It hit me recently…it’s hard to believe that as of this month, I’ve spent three years mostly working from home. And I’m not the only one — many workers in corporate America and around the world have the same story to tell.
Hitting the three-year mark of our unexpected work-from-home experience, economists and labor experts generally agree that remote work is here to stay. Is it any wonder that it’s had an effect on, well…everything? How we work, what we buy and what we wear have all changed, and sometime between March 2020 and today a familiar apparel trend became something new.
How Did Athleisure Become Workleisure?
There are a few fashion trends which leave their mark indelibly and live well beyond the era when they originated. For me, what we now know as workleisure started to take shape in 1892, with the invention of the tennis shoe. Suddenly everyday people could play games and be active because their shoes could grip the ground where they were played and women no longer sank into the grass because their shoes now had a flat surface.
Fast forward about 90 years to 1982 and the Jane Fonda Workout. If you were around in the ‘80s, Jane’s leg warmers and high-hipped leotards were inescapable, sparking a widespread trend for people who wanted to exercise but needed to fit it into their schedules and finances by doing it from home – that should sound familiar to us in 2023.
The home exercise trend made activewear more and more popular until around 1997, when it tipped over from dedicated workout gear to everyday apparel, especially for busy moms — this is the athleisure trend as we’ve known it before the pandemic turned it up to eleven.
Today’s activewear is evolving even further, with brands like Carbon38 – known for their yoga and workout clothing – now introducing their take on “pinstripes,” an activewear concept applied to blazers and dress pants for daywear. We have arrived at the era of “luxury activewear,” otherwise known as workleisure.
Hybrid Lifestyles Mean Hybrid Wardrobes
“Comfort” was the watchword during the height of the pandemic, as our well-worn sweats and pajamas can tell you. Now our lifestyles are shifting yet again. We’re no longer stuck at home and many of us are looking forward to dressing up again, but comfort continues to drive our choices.
You can see this in the push-and-pull going on with companies trying to bring workers back into the office. Amazon CEO Andy Jassy issued a return-to-office mandate in February, which many workers quickly protested. Apple, Disney and Google are just a few of the big companies still trying to find the right balance between the comforts of working from home and the benefits of being together in one place.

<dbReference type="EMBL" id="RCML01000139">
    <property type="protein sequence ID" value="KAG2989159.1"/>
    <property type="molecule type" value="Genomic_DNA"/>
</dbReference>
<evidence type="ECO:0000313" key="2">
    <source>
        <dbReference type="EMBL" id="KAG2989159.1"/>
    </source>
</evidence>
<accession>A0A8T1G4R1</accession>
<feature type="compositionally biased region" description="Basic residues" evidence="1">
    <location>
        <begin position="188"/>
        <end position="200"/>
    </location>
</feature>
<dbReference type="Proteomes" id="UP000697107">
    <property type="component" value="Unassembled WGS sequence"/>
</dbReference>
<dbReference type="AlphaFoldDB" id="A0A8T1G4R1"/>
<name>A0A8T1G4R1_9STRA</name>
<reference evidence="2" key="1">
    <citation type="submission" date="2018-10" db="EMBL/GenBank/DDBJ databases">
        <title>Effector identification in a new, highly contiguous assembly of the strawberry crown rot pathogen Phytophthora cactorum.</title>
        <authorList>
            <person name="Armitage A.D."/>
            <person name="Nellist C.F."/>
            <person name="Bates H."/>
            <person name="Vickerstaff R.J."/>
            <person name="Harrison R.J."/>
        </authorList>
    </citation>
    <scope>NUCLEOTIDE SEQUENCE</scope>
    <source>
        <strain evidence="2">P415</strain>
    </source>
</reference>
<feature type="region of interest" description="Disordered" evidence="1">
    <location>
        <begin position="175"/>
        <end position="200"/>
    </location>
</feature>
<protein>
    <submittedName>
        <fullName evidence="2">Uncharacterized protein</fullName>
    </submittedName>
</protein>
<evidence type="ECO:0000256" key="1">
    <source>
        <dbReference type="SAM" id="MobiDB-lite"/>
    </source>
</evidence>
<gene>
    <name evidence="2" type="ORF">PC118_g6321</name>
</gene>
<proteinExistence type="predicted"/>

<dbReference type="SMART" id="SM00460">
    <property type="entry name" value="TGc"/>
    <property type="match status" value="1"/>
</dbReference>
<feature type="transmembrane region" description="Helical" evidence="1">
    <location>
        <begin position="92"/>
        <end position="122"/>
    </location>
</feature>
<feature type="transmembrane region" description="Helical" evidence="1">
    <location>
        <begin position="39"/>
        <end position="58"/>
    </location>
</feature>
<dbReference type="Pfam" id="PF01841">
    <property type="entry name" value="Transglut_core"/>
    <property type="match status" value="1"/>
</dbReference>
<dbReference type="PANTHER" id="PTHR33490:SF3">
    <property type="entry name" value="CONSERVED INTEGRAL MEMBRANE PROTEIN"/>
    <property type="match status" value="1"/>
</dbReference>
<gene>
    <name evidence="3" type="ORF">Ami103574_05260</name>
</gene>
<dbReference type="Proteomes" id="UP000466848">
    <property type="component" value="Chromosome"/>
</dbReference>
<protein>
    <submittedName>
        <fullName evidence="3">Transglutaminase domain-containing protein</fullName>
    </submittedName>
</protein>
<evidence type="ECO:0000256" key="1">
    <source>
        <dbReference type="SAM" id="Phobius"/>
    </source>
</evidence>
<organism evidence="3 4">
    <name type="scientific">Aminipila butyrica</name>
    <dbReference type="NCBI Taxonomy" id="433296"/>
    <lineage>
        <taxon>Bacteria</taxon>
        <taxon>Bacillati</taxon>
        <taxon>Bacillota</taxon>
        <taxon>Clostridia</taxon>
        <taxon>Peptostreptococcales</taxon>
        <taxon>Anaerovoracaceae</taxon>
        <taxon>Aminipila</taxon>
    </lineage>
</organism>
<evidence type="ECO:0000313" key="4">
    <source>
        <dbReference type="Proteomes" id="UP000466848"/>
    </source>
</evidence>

Adapting your wardrobe to this hybrid lifestyle is just as complicated – there’s a lot of intention that goes into it. The Cycling Breakfast Club is one example of this, a group that rides their bicycles in the morning and meets up for breakfast before heading off to work to start the day. One consideration for a group like this is certainly what they’re wearing — do they need a change of clothes for after the ride or can they adapt their wardrobe to meet the needs of both the bike trail and the office?
This is the hybrid workleisure model in action, which I also sometimes see called modern soft separates, elevated essentials or tech-enhanced workwear. These are pieces that borrow the best functional features of synthetic and natural fibers, resulting in clothes you can work out in if you choose, but also fit right in at the office, like the Command Polo or Long Sleeve Scoop Neck from OGIO.
Comfort can play into more dressed-up styles too — imagine a clean, crisp woven material that feels like a comfy, easy-to-wear knit fabric. OGIO’s Extend Short Sleeve and Long-Sleeve Button-Up blend comfort with a tailored look that works anywhere. Even a comfortable bomber-style sweatshirt can look professional without being overly formal, perfect for that intentionally blended harmony of work and life.
Three years working from home is a lot to wrap my head around – I see the dates and I know it’s true, but it’s not often that we focus on just how long it’s been. It helps a little to think about all the changes that have happened in what we wear over that same time. Our rediscovery of the possibilities of comfort brought about a sudden transformation of our old friend athleisure into something that feels even better: workleisure. Kind of makes you wonder what the next three years will bring, doesn’t it?
Next month we’ll be diving headfirst into the playful aspect of our lives and how we’re spending more energy on the community and connections that matter the most. I hope you’ll join us for our deep dive into Play Dates!